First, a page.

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Barack Obama’s vibe used to be a cross between JFK and Beatlemania. Now it’s fading into “Oh, him again?”
There’s nothing wrong with a boring politician. But Obama isn’t becoming boring in a stolid, dependable Angela Merkel kind of way. He’s not boring like a mannerly George H. W. Bush or a thoughtful Bill Bradley. He’s boring like yesterday’s celebrity.
He’s the teen heartthrob who’s grown a little too old. He’s the star from The Real World Denver — three years ago. The cruel vicissitudes of the celebrity culture apply to everyone. If Paris Hilton can be overtaken by the even-more-pointlessly famous Kim Kardashian, no one is safe.
Much of what was new and different about Obama didn’t survive its first contact with reality. His core supporters on the left suffer from what Woodrow Wilson called, in a different context, the “tragedy of disappointment.” They expected a glorious new dispensation. Yet Gitmo remains open, more troops are going to Afghanistan, and the tides haven’t receded.
Swing voters had more modest hopes — responsible, nonideological governance. Nope.
The Obama team believes there is only one person who can redeem his political project — and that’s Barack Obama. He must be deployed early, often, unrelentingly. He’ll talk to your children in the classroom, show up during your Thanksgiving Day NFL game and explain — and explain some more — his policies.
The old preacher’s adage is, “Tell them what you’re going to tell them. Tell them. Tell them what you told them.” Obama might add “repeat as necessary,” including on late-night TV shows.
An American president is almost by definition overexposed. But Obama has jammed a full term’s worth of exposure into a mere eleven months. Michelle Obama notoriously said during the campaign, “Barack will never allow you to go back to your lives as usual, uninvolved, uninformed.” What she really meant, apparently, was that Barack would never again allow us to turn on the TV without seeing or hearing Barack.
The historic, high-stakes Obama speech is practically a fortnightly experience. Given the frequency, they can’t all be interesting. But in their tendency toward the crashingly banal, they all run together into the same mind-numbing oration.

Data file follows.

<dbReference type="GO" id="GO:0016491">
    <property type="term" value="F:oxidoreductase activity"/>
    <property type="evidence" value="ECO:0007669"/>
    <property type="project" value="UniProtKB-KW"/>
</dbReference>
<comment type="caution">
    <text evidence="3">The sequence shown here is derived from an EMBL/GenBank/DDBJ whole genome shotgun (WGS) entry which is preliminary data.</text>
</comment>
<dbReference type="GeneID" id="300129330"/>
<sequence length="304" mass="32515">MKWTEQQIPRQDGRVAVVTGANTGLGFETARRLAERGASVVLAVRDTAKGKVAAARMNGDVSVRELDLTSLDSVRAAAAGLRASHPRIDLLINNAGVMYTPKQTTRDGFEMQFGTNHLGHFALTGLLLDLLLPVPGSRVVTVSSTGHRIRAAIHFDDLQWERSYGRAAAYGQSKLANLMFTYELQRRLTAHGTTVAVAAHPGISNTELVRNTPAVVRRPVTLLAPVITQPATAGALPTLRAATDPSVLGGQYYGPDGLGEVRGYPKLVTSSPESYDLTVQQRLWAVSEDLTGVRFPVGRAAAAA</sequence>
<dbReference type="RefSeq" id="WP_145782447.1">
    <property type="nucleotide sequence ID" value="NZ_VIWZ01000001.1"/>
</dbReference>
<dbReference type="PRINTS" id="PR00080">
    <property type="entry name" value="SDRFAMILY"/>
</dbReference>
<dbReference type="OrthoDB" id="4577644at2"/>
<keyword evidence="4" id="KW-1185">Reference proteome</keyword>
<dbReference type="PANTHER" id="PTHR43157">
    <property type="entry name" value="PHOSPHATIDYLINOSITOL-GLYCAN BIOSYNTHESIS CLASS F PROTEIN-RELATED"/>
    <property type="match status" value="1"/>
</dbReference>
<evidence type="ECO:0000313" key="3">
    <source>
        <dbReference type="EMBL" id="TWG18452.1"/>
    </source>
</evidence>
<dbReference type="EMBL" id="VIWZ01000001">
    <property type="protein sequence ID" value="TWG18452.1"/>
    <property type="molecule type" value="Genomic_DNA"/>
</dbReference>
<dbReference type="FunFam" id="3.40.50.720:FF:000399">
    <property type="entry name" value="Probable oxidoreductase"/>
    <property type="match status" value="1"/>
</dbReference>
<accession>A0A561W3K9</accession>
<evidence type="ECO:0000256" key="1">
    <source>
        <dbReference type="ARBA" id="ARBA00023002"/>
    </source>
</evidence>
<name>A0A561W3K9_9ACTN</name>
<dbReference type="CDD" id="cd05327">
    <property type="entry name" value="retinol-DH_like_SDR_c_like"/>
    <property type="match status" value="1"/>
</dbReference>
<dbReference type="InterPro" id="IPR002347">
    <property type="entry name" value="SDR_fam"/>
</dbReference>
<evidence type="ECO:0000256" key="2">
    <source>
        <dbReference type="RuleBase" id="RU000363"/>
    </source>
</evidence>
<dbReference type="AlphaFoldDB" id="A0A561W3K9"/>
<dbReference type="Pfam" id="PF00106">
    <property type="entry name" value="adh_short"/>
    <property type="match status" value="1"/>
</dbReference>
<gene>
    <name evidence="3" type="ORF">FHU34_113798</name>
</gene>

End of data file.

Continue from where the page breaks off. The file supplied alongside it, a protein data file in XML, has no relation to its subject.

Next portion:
In Oslo, his Nobel speech contained an admirable vein of realism. But he still dazzled with the obvious — war has been endemic to human history. He awed with the unconsciously egomaniacal — “I do not bring with me today a definitive solution to the problems of war.” (Did he really think that disclaimer necessary?) He sparkled with borderline nonsensical faux profundity — “we do not have to think that human nature is perfect for us to still believe that the human condition can be perfected.”
In his West Point speech, unveiling one of the most important decisions of his presidency, Obama managed to talk for 33 minutes without either truly setting expectations for the difficult year ahead in Afghanistan or explaining why his policy would work. Why bother when he had the opportunity to regale the country with his favorite clichés?
Obama seems to believe he’s the first person to stumble on the concept of the “interconnected world.” He often speaks in a professorial manner that treats his listeners as if they are all eager to be lectured in Obama 101, managing to sound thoughtful without any true depth or wisdom. Abraham Lincoln once said, “It is very common in this country to find great facility of expression and less common to find great lucidity of thought.” Obama confirms the insight.
He can’t help studding his speech with self-references, as if he were still fascinating and new. Obama is not nearly as dull as, say, Herman Van Rompuy, the European Union’s new president. But he is inflicted on us much more routinely and with much greater intensity. On net, that might make Barack Obama one of the most boring people in the world.
– Rich Lowry is editor of National Review. © 2009 by King Features Syndicate.